Is Your Definition of Success Ruining Your Career?

There was a time in my life when I believed success was a straight arrow pointed upward.

Because I believed this, I ignored my body’s cues when it was exhausted and demanded rest, neglected my hobbies and relationships to make time for my studies and later my career, and ignored my intuition when it asked me to change career direction.

When I decided to become a dentist, I was too young to understand what I was committing to, naïve enough to believe that the extra cash and the professional recognition associated with the field would compensate for any professional unhappiness on the horizon.

By the time I had finished my first year of dental school, it was abundantly clear that dentistry was not the right path for me. I enjoyed the new-found independence of university life and found some of the subjects interesting.

Teeth, however, bored me. Those little pearly whites never captured my attention in the same way writing, or the human mind had in the past. Was this a bad sign?  

I polled my entourage for an answer. Their opinions were mixed.

Some of my friends and family members believed that, indeed, passion is necessary for success. My lack of passion for everything dental indicated that I should find something else to do with my life.

Photograph by Felix Mittermeier on Pexels.

Others, however, urged me to press on. In their view, choosing a professional path had less to do with passion than it did with choosing the safest, quickest way to success and freedom. And by success and freedom, they meant making enough money to pay for a safe, comfortable life. Was I not interested in having a safe, comfortable life? They asked. Quitting now would only jeopardize my chances of achieving it.

And so I pressed on, graduating as a ‘doctor in dental surgery’ four years later. I was two months short of turning 23.  I was proud of my achievement, perhaps a little bit arrogant, and convinced that the sacrifices I had made to get my degree would pay off.

Then, I almost had a burnout.

As it turns out, the price of walking down the wrong path for too long wasn’t just making a good living to pay for a comfortable life. It was also a chronic lack of fulfillment and irritability; hopelessness and helplessness; a deep sense that I had betrayed myself and everything I believed in; and ultimately, the threat of impending physical illness.  

Through burnout, I learned the hard way the price of settling for a cheap, society-approved version of success.  

However, burnout was also a form of baptism.

After spending years in a state of anxious overdoing, running from the university clinic home and home to the university clinic, I felt like I had been submerged into a deep, calm river. From inside that river, I could barely see or hear the outside world. However, I could hear my inner voice, and I could feel my heart beating for the first time in years. And both my inner voice and my heart told me the same thing: That there was a different way of living and working, one in which I would never have to neglect my needs or sacrifice what truly mattered to make a living.

All I needed to do, said my inner voice, was follow her. She would show me the way.  

And so I followed. In the years that ensued, my intuition took me out of the dental office and into the corporate world, the nonprofit sector, and finally, the entrepreneurial world, where I finally embraced what I was truly born to do: Empowering men and women to create grounded, authentic career and life paths.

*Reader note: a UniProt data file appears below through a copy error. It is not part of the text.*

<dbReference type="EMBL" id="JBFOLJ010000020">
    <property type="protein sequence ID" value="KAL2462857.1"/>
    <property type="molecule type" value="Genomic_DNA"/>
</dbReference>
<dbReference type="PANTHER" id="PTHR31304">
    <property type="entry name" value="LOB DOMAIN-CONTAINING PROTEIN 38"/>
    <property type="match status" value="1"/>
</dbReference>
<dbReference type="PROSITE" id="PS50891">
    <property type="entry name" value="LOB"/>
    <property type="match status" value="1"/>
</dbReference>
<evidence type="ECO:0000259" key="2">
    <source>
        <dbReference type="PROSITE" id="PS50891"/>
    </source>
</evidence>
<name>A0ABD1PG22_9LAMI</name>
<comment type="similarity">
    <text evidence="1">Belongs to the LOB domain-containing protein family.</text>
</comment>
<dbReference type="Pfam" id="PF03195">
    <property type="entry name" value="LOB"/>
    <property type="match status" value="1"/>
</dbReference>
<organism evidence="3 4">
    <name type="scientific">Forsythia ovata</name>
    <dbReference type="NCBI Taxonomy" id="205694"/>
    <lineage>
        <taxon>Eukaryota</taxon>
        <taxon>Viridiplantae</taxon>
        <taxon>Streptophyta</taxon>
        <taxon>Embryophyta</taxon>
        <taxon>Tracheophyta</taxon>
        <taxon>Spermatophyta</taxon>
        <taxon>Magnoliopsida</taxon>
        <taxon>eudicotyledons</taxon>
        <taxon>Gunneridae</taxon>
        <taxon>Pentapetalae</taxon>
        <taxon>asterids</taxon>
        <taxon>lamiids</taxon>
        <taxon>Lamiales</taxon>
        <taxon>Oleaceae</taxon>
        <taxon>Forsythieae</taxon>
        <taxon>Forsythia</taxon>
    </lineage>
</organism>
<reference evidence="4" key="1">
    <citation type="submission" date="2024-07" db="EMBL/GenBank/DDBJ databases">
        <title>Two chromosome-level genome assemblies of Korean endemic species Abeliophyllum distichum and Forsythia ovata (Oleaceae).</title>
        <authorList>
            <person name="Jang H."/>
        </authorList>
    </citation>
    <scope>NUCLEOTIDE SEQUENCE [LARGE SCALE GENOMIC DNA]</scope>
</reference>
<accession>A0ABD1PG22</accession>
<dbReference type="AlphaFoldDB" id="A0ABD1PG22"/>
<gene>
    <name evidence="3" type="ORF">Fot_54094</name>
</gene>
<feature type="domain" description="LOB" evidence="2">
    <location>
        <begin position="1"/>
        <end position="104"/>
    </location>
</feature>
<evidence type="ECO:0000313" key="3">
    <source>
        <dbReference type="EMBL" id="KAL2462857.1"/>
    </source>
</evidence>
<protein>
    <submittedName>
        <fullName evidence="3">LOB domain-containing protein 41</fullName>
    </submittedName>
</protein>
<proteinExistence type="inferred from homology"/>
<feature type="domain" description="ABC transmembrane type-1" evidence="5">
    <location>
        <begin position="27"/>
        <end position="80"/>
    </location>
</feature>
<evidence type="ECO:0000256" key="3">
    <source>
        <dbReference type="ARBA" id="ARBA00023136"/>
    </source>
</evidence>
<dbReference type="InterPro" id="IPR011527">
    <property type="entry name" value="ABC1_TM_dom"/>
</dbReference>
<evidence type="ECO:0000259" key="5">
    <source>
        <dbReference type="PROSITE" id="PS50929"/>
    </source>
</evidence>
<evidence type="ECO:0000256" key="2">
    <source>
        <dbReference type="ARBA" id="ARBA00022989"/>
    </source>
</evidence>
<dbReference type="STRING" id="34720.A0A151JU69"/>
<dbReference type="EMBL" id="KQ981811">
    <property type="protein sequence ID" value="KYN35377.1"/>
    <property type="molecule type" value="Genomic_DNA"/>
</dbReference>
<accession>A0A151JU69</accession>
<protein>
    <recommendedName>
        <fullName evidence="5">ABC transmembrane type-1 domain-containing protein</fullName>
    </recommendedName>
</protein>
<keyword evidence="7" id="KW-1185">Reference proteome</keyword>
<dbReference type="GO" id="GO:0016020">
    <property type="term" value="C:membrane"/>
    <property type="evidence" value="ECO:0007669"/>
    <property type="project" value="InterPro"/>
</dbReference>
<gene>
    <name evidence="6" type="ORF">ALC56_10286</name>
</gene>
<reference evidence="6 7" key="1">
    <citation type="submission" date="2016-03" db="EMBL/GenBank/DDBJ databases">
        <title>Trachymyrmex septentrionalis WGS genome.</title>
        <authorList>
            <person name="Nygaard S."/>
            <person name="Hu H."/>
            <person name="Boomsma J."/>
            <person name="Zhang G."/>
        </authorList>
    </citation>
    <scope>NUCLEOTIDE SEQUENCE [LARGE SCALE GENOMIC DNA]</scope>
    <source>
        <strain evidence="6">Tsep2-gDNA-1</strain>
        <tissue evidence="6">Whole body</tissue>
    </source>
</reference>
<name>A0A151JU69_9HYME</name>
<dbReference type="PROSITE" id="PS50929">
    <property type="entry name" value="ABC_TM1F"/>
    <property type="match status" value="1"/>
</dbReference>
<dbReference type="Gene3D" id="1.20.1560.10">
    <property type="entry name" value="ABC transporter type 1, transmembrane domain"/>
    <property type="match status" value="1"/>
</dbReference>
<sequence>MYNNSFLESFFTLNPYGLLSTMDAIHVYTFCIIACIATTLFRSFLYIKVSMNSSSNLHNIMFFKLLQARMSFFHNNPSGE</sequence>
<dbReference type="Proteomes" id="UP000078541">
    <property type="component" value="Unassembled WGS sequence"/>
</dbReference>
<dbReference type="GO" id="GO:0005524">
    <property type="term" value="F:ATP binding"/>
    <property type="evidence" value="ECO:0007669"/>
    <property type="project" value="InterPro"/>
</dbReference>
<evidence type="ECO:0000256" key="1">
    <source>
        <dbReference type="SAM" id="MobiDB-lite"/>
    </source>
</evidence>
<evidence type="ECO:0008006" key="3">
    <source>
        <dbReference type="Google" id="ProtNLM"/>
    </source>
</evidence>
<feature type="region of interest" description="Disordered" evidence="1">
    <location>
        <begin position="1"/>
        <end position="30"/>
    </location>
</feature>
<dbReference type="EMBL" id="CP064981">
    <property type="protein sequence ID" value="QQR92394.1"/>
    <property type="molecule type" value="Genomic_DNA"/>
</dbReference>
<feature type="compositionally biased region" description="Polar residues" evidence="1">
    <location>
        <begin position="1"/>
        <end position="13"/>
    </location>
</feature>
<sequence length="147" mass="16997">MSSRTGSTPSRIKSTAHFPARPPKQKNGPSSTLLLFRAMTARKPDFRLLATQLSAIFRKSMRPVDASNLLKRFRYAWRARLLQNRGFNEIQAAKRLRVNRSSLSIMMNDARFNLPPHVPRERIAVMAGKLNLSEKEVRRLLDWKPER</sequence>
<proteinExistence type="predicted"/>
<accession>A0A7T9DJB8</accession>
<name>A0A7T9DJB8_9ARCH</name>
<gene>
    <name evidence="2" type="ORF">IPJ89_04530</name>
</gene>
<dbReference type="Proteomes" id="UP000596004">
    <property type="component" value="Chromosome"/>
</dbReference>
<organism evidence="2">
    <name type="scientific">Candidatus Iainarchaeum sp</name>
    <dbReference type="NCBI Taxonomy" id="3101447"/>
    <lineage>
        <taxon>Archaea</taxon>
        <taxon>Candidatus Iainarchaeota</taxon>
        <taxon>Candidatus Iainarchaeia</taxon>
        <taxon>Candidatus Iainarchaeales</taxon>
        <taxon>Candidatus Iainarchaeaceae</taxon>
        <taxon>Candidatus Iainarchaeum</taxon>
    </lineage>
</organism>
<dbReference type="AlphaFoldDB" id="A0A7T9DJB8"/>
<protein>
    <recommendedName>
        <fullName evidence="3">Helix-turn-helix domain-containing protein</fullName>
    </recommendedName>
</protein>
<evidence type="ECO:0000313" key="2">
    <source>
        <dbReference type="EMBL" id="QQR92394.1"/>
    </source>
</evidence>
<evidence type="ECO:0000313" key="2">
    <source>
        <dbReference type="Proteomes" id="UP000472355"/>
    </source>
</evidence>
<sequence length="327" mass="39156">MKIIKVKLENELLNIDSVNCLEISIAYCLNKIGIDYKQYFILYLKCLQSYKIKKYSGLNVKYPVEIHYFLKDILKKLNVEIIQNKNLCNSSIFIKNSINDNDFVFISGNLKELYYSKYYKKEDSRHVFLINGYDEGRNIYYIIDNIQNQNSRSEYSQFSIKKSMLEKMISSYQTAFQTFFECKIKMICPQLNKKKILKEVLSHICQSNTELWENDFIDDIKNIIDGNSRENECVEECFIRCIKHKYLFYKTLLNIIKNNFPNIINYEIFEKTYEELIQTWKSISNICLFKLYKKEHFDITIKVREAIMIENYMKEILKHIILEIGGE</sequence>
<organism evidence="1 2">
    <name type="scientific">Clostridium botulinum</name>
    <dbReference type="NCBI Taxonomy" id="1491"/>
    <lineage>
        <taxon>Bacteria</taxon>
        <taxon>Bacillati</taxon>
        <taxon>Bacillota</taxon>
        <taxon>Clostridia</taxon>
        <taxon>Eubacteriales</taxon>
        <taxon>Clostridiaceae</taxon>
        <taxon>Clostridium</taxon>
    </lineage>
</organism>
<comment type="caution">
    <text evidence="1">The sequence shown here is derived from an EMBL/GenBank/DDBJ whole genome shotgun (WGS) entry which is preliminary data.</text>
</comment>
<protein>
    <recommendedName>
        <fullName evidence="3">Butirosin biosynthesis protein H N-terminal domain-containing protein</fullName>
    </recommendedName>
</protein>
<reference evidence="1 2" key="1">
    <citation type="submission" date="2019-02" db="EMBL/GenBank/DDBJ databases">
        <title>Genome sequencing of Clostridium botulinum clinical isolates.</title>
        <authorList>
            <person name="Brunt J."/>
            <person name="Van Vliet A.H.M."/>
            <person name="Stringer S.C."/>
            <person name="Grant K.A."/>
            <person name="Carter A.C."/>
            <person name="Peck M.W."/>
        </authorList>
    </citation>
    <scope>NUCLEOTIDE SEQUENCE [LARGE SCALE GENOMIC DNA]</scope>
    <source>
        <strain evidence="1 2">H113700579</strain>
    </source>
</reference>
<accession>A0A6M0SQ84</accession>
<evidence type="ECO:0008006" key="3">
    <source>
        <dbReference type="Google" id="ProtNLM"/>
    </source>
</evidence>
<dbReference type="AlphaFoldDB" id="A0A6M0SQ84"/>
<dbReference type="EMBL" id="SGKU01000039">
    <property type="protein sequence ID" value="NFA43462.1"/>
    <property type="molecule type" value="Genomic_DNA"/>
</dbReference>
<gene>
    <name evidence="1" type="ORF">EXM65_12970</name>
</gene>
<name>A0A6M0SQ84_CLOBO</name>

Looking back, I marvel at how every single step of the way shaped me, helped me become more of who I really am, and revealed to me the meaning of true success.  

True success, I discovered, has little to do with making lots of money and achieving a specific level of professional recognition. Even though both can be a natural consequence of following your true path, I no longer believe that making them the end goal is healthy or sustainable.

My definition of true success is simpler, yet so much more powerful: Making a living doing what you love and impacting other people’s lives in the process.

And, as it turns out, the path to true success is rarely ever a straight arrow pointed upward. Straight arrows pointed upward are boring and predictable. They leave little room for creativity, growth, and fun. In the best case, you might end up externally successful, yet internally unhappy. In the worst case, after the rise will come a painful fall.

On the contrary, the path to true success is more like walking down a winding path through an unexplored forest: Every step of the way unexpected, every step of the way beautiful.

I have no way of knowing how the path to your version of true success will look like. However, there are two things I know for sure.

The first one is this: When you let yourself be guided by intuition rather of fear, social conditioning or the negative, limiting stories in your mind, every step of the way will bring you more joy, fulfilment and freedom than the one before.

The second is this: Even though you have all the internal resources and strength to create the life and career you truly want, the path is so much easier when you are not walking it alone.

If you are thinking of changing careers and want guidance, support, and inspiration on your journey, I invite you to join The Career Change Masterclass. Starting March 5th, I will take you and a group of motivated, open-minded career changers on a 5-week journey to discovering your true potential, overcoming the hurdles that are holding you back, and creating feasible options for your next career.

Interested? Find out more here. I look forward to welcoming you to my class.